Special Planning for Special Needs, Part I

Families who have children with special needs have very little exposure to the legal issues that surround planning for these children. Just as with any type of estate planning, unless we take control and make our own plan that fits our unique family circumstances, the state has its own backup plan for our families. And often, it's not what you would have wanted.

"Who will care for my loved ones when I'm gone?" is something every parent worries about. But for parents of special needs children, this worry can be even more acute.

For families of special needs children, planning for the future involves thinking about a lifetime of care like: where the child will live, if they will have adequate financial resources to support themselves, and who will be involved in their day-to-day care. Answering questions like these requires a comprehensive planning process called Future Care (or Special Needs) Planning.

Estate Planning After a Divorce

Divorce invariably has a major impact on the personal and financial circumstances of the parties involved. Although attorneys are often involved in the process leading up to a divorce, most divorce attorneys are not well versed in the issues surrounding estate planning and the effects that divorce can have on an estate plan. As a result, few people realize that after a divorce, some very serious issues arise with regard to an estate plan put into place during the former marriage.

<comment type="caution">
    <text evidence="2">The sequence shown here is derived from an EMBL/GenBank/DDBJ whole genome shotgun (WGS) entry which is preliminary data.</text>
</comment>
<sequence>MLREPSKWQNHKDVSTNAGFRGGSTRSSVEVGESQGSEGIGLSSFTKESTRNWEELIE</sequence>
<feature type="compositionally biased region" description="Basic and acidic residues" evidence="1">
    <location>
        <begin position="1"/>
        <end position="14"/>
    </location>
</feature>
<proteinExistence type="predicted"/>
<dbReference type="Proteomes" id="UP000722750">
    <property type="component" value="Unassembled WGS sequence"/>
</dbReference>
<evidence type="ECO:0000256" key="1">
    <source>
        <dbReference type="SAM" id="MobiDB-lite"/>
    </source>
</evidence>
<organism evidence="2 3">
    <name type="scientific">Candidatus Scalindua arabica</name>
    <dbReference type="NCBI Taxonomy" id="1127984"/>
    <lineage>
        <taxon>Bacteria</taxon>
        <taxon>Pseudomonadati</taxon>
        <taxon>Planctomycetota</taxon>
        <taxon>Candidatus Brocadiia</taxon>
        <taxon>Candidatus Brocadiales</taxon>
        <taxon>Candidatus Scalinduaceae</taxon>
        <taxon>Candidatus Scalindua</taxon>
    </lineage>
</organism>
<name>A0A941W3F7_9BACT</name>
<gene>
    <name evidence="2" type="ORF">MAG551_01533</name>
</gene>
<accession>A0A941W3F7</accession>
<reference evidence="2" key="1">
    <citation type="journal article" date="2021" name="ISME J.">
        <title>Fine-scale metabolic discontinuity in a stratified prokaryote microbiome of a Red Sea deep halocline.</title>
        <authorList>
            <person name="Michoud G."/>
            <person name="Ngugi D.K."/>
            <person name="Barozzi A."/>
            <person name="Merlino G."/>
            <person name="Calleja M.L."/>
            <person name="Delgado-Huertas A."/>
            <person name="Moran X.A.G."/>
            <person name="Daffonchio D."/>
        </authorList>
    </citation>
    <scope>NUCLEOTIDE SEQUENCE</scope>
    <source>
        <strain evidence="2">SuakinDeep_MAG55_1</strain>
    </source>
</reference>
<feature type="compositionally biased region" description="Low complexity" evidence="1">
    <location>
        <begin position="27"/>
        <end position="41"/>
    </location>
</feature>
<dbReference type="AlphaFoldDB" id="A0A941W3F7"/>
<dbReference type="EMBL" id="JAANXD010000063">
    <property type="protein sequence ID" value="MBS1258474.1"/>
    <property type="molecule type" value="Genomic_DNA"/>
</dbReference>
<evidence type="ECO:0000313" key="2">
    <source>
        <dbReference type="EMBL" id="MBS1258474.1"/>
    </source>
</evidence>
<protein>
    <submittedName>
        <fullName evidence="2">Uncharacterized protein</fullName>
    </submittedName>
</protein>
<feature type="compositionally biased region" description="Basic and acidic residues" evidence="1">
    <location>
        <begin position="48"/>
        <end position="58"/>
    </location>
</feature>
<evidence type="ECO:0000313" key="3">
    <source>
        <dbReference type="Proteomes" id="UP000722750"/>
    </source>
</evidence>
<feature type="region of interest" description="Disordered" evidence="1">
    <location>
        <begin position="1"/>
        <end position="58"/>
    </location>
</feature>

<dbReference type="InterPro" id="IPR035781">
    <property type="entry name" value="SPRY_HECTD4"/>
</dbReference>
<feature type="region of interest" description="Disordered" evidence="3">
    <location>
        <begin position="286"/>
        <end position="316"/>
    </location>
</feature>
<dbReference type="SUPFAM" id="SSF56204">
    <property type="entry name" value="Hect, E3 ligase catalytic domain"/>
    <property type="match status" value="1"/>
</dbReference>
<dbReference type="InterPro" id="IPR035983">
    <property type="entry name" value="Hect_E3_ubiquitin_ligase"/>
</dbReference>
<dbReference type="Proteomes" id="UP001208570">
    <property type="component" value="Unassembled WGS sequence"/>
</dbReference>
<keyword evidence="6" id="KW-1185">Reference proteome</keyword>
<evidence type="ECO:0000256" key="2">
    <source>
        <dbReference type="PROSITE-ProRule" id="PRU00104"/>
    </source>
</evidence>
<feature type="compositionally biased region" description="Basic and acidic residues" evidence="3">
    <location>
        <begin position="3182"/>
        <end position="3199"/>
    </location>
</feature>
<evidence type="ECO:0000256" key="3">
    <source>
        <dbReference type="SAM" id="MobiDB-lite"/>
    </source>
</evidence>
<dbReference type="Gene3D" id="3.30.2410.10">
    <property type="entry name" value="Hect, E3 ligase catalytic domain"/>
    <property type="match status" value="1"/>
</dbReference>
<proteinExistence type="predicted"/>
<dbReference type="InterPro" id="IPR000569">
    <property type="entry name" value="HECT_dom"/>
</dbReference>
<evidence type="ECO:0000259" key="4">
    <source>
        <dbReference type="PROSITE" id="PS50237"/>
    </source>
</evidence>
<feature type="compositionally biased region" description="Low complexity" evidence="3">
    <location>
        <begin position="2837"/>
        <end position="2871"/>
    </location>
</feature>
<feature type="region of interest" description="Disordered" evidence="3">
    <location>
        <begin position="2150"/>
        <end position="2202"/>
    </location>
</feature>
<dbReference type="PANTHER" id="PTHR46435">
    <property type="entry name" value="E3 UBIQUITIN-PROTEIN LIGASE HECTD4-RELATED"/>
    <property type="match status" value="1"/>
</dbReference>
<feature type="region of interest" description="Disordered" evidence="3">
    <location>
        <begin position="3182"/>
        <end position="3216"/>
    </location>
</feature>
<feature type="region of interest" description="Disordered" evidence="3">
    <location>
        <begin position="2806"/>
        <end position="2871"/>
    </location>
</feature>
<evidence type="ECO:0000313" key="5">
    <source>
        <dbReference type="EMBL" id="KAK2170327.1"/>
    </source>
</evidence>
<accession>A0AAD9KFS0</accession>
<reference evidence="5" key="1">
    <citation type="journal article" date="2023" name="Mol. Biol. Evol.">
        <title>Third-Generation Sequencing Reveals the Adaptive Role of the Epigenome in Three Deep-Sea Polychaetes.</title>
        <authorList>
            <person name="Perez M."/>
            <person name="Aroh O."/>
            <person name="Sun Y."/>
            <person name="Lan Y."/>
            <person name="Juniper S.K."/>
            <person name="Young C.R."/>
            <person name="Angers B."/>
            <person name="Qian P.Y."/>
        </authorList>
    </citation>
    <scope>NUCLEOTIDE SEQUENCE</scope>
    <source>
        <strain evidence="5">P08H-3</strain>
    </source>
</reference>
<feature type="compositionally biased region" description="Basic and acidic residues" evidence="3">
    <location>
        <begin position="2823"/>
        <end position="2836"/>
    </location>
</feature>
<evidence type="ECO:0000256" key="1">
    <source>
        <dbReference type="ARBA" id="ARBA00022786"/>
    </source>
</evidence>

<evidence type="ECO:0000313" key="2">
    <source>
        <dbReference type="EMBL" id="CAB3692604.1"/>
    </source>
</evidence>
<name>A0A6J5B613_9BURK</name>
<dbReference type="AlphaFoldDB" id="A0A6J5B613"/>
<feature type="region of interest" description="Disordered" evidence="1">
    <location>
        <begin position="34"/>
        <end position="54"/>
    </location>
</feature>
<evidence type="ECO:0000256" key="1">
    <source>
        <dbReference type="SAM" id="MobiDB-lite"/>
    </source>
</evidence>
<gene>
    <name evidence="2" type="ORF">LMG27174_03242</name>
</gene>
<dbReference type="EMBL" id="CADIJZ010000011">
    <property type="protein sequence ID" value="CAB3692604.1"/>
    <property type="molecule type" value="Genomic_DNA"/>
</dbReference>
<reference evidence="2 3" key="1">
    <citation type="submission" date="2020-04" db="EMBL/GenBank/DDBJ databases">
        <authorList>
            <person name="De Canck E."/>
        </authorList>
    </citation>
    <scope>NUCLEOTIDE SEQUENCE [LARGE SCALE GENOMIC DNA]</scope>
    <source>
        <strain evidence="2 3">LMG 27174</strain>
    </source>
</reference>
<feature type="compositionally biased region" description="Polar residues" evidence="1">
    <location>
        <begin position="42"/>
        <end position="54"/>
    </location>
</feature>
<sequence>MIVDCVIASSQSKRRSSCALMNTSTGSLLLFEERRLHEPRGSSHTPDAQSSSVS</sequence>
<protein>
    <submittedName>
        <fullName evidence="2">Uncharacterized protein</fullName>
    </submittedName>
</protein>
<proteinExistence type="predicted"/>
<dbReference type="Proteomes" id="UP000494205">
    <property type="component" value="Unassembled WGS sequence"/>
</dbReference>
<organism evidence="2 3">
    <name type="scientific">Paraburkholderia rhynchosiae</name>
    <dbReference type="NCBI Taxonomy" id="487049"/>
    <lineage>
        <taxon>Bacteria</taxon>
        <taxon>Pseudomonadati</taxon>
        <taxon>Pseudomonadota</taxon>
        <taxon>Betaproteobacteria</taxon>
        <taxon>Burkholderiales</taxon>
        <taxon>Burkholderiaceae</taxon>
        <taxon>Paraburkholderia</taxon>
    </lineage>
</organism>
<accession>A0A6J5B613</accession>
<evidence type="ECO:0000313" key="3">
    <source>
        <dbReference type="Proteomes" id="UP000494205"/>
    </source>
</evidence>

Far too often, individuals assume that the divorce took care of these issues, but only when there is a death of one of the ex-spouses do they learn that they were much more tied to that individual than they imagined.

Reverse Mortgages: Scam or Godsend?

If you've been watching the local TV stations or have been driving down I-15 in Utah County recently, you may have seen ads with local TV personality Dick Norse endorsing a reverse mortgage company. The ads suggest that Dick Norse would trust this company with his family's future, blah, blah, blah. And maybe that's true. I know nothing about this particular company endorsed by Mr. Norse, but I can give you some information on reverse mortgages that can help you cut through some of the myths that surround this industry.